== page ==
Real life dating game

“Whether I create a catastrophic couple or the happiest couple is really up to me,” she explains.

Handsome and mysterious, with dark hair falling askew over one eye, Scorpio can be a bit abrasive, haunted as he is by a turbulent childhood that makes intimacy difficult.

Fortunately for Scorpio, Mook, a 24-year-old living in Bangkok, likes “fierce, tough-looking” men, and she is struck by a softness in Scorpio that only she gets to see. Scorpio, meanwhile, is a god and a former assassin—and a character in Star-Crossed Myth, a romance simulation app.

He comes courtesy of Voltage, a Japanese gaming company that specializes in romance games for women and that generated roughly $90 million in revenue in 2015.

In order for their relationship to progress, Mook must continually download Star-Crossed Myth and its sequels.

When she is not engaging with Scorpio, she is often flirting with another of her virtual boyfriends, all of whom are available, at all times, in the palm of her hand.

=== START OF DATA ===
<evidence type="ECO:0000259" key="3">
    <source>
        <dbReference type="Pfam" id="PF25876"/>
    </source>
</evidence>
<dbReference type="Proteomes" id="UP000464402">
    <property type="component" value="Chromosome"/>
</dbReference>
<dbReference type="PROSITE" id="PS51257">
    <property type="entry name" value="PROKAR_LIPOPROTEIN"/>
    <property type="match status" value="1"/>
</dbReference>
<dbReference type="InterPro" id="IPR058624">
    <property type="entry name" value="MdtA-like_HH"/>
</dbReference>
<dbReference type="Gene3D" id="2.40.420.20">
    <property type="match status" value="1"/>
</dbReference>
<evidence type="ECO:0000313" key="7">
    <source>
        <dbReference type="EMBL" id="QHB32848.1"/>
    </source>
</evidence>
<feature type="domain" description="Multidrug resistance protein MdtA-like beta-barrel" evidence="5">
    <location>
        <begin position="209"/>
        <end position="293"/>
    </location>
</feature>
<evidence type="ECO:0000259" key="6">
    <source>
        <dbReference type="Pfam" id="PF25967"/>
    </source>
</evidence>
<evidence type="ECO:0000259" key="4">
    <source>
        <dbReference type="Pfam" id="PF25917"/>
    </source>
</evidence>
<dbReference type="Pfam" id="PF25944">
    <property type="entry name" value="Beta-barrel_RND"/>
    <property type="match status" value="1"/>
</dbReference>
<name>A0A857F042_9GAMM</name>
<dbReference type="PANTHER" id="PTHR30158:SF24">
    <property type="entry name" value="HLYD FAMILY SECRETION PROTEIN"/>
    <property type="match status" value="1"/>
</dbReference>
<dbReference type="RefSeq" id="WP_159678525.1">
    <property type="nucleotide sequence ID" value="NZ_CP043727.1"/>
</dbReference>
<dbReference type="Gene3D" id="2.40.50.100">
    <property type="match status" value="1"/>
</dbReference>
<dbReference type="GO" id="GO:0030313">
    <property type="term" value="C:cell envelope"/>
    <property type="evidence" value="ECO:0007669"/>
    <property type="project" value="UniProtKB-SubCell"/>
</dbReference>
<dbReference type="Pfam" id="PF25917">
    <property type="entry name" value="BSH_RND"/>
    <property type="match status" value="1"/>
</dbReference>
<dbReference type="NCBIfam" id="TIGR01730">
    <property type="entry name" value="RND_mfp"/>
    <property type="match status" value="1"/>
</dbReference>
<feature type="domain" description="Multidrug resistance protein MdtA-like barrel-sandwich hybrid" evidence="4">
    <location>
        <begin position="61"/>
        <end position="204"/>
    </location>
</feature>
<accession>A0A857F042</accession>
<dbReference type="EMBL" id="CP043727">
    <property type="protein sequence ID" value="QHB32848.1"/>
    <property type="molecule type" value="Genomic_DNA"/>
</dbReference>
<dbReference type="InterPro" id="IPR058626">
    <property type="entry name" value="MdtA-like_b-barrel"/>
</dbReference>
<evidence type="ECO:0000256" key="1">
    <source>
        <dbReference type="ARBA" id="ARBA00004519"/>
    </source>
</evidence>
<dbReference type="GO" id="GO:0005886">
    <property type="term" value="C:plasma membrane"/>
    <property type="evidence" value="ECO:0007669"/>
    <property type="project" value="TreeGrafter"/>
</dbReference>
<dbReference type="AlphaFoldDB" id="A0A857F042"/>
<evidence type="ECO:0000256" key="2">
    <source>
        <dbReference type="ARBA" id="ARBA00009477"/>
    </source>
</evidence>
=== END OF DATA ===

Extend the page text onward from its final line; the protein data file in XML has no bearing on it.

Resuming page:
“[These apps] give me a chance to hide away from my real life, in which I don’t have a boyfriend,” Mook says.

“And by playing these games, it hurts nobody.” Yuna, a programmer who lives in the suburbs of Tokyo (we’ve changed her name here), has been playing virtual romance games since a friend introduced her to Nameless—The One Thing You Must Recall, an app made by Cheritz, a South Korean gaming company.

Nameless follows the story of Eri, a lonely girl who has obsessively collected ball-jointed dolls since the death of her grandfather.

One night, five of the dolls come alive as handsome men.

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